Iran has cooperated with the U.S. on a few occasions. The most notorious instance is the Iran-Contragate affair, in which U.S. and Israeli intelligence agencies used Iran as a conduit to supply arms to the counter-revolutionaries in Nicaragua. In the late 1990s, India, the U.S. and Iran cooperated to keep the Northern Alliance afloat as a counterweight to the Taliban, which was then in power in Kabul. Irans help was also crucial to the U.S. in the run-up to the invasion of Afghanistan in 2001.

Now the U.S. is using all the leverage it has on friends such as India to keep them away from Iran. In recent years, under U.S. influence, India has gone to the extent of voting against Iran at the International Atomic Energy Agency (IAEA) Board meeting on the nuclear issue and in the process helped the United Nations Security Council rubber-stamp the U.S. blueprint for sanctions on Iran. India has cold-shouldered Iran on the gas pipeline deal too. Iranian officials complain that India is aggressively implementing banking-related sanctions on their country. The U.S. has blacklisted the Iranian state-owned bank from doing business internationally.

When George W. Bush took over the U.S. presidency, he elevated Iran to the axis of evil club along with Iraq and North Korea. Washington accused Teheran of having one of the most advanced and clandestine nuclear programmes in the world and of seeking missile-related technology from countries such as China and North Korea. Iran has been insisting that its nuclear programme is purely for civilian purposes. No clinching evidence has been obtained to prove otherwise. Iran has consistently called for converting the region into a nuclear-weapons-free zone. It has abided by its obligations under the Nuclear Non-Proliferation Treaty (NPT) and the safeguards agreement. The entire world is aware that the only country that has been amassing nuclear weapons in the region is Israel, a staunch U.S. ally.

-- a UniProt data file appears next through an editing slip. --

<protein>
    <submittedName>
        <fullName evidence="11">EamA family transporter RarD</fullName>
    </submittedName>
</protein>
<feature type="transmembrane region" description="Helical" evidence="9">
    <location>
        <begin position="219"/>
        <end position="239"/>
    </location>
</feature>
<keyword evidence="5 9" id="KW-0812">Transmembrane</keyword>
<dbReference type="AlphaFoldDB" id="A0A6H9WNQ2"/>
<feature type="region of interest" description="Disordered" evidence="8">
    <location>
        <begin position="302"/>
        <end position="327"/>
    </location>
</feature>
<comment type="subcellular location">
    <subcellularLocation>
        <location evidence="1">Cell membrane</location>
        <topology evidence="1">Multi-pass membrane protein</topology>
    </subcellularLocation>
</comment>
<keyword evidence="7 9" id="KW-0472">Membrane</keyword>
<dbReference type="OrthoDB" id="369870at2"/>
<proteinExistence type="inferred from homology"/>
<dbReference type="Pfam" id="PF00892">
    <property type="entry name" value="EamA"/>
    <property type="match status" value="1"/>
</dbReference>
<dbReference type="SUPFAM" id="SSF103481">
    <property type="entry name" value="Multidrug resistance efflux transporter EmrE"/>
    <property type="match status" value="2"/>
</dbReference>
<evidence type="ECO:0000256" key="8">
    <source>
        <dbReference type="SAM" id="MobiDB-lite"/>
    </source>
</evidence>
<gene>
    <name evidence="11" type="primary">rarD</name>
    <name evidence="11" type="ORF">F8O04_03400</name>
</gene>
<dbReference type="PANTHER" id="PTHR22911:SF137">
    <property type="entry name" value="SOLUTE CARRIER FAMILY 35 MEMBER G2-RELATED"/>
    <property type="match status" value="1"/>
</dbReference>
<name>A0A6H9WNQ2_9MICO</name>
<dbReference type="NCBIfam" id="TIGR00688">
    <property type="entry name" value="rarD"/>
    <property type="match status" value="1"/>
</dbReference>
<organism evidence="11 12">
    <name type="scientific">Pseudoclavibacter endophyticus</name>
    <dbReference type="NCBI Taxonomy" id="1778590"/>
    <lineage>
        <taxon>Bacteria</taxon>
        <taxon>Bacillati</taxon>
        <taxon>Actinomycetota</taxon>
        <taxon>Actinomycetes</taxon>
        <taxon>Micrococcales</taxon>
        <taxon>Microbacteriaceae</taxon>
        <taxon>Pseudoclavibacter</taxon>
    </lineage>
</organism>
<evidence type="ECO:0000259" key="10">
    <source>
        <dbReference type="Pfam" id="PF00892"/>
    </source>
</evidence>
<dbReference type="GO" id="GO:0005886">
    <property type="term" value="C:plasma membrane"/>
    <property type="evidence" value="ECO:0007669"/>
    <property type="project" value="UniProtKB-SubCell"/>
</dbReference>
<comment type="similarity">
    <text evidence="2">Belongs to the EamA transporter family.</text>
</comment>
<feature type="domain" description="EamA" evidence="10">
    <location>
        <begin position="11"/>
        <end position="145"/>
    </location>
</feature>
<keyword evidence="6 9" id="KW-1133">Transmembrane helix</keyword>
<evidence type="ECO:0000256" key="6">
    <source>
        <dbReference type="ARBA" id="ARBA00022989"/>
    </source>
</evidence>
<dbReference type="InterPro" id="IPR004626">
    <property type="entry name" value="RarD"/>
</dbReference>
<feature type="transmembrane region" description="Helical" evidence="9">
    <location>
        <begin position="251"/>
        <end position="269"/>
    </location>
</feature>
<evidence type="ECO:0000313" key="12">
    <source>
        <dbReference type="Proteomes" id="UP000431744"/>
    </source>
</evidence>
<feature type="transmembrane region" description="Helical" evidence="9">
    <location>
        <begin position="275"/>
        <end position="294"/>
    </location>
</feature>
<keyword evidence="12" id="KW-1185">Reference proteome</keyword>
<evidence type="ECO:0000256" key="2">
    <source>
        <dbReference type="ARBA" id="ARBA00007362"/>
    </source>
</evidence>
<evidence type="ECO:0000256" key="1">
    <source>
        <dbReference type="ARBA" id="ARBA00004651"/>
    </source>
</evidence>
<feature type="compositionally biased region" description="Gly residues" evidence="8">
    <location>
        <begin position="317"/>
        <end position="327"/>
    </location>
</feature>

During the eight years of the Bush administration, there was even talk of a tactical nuclear strike against Iran to take out its underground nuclear facilities. President Barack Obama has also reiterated that all options are open against Iran but has also signalled that his administration is open to direct talks with preconditions. Iran has said that the talks can only be conducted on the basis of mutual respect.

Despite the threats and increasing sanctions, Iran has continued on its development path undeterred. In the past 10 years, it made tremendous strides in all fields, including science and technology. Its recent launch of a domestically produced satellite is an illustration. The Iranian economy was also considerably buoyed by the dramatic rise in oil and gas prices. However, in recent months Iran too is feeling the impact of the drastic dip in oil prices. Oil prices, which reached above $150 a barrel in July last year, now hover below $50.

As Iranians celebrate the 30th anniversary of the revolution, inflation has reached alarming heights. It currently stands around 24 per cent. The international financial crisis has affected the economy. The government is being forced to cut down on many of its welfare programmes for the poor.

President Mahmoud Ahmadenijad hopes that the Parliament will approve his economic revolution plan, which envisages the removal of subsidies for the poor and its replacement with cash handouts of between $40 and $70 a month. As the economy remains heavily dependent on oil revenues, Iranians may be in for a bumpy ride in the short term.